Looking from the outside in, it can be difficult to understand the way that poverty keeps people from moving forward. As a caseworker I hear stories every day that demonstrate just how difficult and oppressive it is to be poor in Washington, DC. The circumstances that trap folks at the bottom of the class pyramid are complex, interwoven, and often completely outside of any one individual’s control. There are many studies (including this one) that show the high price of being poor. It can be hard though, to translate numbers to personal experience – so I’d like to introduce you to a few of the people that I have met and their stories.

Thomas is the single parent and primary guardian of a severely disabled child. Thomas wanted to stay in DC where he would be close to family that could provide childcare and emotional support – but his income made it impossible to find affordable housing. We’ve highlighted before that market rate rent is largely outside the affordable range for our clients. Our Housing Access Program helps people like Thomas, get on long term wait-lists for subsidized housing programs-and since starting in 2010, over 50 people they assisted in the process have obtained housing in affordable units. However, as these wait-lists all take many, many years, it is not an immediate solution and Thomas had to turn to already overcrowded family for support.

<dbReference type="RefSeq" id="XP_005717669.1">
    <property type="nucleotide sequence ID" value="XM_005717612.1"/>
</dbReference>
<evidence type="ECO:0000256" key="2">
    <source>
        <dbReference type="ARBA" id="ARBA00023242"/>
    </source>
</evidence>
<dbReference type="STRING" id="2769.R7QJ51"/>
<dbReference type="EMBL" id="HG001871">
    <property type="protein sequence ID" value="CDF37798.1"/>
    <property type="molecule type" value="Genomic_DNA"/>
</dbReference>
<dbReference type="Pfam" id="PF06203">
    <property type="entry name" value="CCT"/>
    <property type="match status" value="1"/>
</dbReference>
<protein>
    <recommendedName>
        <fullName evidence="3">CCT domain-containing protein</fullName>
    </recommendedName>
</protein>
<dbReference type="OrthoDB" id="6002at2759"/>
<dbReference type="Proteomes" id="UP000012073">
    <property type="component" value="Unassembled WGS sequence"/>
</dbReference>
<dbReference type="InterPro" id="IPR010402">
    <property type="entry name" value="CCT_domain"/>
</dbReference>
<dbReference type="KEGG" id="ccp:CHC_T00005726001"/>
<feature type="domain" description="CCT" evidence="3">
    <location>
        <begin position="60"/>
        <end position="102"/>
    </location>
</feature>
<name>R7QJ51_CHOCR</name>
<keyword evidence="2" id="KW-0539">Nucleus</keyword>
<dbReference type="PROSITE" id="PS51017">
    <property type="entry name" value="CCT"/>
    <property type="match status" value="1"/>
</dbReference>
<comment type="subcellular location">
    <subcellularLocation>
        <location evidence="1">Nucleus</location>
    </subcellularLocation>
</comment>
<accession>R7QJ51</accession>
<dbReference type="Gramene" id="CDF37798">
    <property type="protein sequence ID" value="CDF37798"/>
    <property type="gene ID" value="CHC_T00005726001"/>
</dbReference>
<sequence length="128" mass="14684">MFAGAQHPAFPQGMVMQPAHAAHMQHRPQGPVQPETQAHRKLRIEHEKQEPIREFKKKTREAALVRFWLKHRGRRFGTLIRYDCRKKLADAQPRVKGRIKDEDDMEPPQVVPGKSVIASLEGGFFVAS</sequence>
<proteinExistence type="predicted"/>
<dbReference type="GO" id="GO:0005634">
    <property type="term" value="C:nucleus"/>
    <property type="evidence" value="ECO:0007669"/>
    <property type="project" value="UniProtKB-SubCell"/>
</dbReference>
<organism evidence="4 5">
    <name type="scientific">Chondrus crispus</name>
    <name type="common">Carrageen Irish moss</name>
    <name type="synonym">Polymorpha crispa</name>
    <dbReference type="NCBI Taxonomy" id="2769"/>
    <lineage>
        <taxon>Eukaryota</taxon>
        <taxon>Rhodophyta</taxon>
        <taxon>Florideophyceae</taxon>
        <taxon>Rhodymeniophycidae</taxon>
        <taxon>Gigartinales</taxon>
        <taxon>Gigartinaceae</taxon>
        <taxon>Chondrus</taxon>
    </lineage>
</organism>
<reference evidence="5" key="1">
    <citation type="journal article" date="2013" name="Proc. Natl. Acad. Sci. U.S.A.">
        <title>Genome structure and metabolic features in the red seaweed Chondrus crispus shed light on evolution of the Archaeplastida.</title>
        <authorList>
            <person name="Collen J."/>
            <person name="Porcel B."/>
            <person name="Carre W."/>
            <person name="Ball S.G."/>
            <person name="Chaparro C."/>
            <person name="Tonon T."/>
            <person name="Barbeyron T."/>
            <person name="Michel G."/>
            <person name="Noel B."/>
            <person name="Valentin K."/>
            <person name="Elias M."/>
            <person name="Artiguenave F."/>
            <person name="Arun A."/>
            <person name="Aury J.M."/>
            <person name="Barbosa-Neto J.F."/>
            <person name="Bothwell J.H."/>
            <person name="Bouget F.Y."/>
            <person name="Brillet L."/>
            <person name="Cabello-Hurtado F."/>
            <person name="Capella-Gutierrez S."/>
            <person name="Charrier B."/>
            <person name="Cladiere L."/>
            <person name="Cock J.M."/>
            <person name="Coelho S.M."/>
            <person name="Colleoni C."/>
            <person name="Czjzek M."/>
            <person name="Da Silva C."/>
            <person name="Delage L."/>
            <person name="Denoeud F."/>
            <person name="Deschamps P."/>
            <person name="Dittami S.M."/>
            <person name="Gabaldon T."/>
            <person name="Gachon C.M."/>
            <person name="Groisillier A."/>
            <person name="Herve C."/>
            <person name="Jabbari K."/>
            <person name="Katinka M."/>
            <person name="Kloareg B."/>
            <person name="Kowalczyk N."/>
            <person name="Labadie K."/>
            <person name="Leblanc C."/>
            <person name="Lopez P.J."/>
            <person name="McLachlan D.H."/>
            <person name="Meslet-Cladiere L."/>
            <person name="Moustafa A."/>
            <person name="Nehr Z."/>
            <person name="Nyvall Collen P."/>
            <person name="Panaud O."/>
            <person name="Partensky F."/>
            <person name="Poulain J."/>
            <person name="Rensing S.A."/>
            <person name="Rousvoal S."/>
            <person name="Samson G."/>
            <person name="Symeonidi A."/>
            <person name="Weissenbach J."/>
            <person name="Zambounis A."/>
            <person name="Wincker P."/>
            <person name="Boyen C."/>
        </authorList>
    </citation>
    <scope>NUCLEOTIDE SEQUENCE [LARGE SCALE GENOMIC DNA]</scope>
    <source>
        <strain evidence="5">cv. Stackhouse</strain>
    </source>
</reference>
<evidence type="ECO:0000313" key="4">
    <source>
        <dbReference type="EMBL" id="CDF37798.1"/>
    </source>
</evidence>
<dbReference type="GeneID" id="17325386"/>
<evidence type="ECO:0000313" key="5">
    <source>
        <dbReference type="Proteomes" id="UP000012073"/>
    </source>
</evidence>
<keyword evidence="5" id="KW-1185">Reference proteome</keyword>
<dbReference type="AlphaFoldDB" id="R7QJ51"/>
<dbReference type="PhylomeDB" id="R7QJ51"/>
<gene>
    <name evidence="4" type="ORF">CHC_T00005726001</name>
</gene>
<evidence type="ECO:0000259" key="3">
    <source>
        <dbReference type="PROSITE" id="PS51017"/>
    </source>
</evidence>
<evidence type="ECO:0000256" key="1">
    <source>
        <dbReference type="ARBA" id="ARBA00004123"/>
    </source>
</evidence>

Through our Short-Term Case Management program, I was able to help Thomas identify the public benefits he could apply for, as well as aide him with the DC Public School enrollment process for his child. Even with our assistance, Thomas ran into several snags along the way – for example, it took us weeks to secure all necessary application proofs for DHS – and for that entire time their family was without any income or medical insurance coverage.

Many of our clients take regular medication that allows them to maintain their health stability – and without access to affordable health care they can fall into a crisis. Our medical clinic provides free care to anyone in need – and for Thomas they were able to provide an important bridge while he was without insurance.

Mary is in her 80s and lives in an apartment by herself. She doesn’t have many family members nearby and came into our legal clinic when she got a mailed notice she didn’t understand. The legal team quickly realized that Mary was not receiving all of the public benefits she was entitled to and linked her with me for help completing an application for the Qualified Medicare Beneficiary (QMB) program. This is a supplemental program available to low income Medicare beneficiaries in the District to cover their monthly Medicare premiums and co-pays.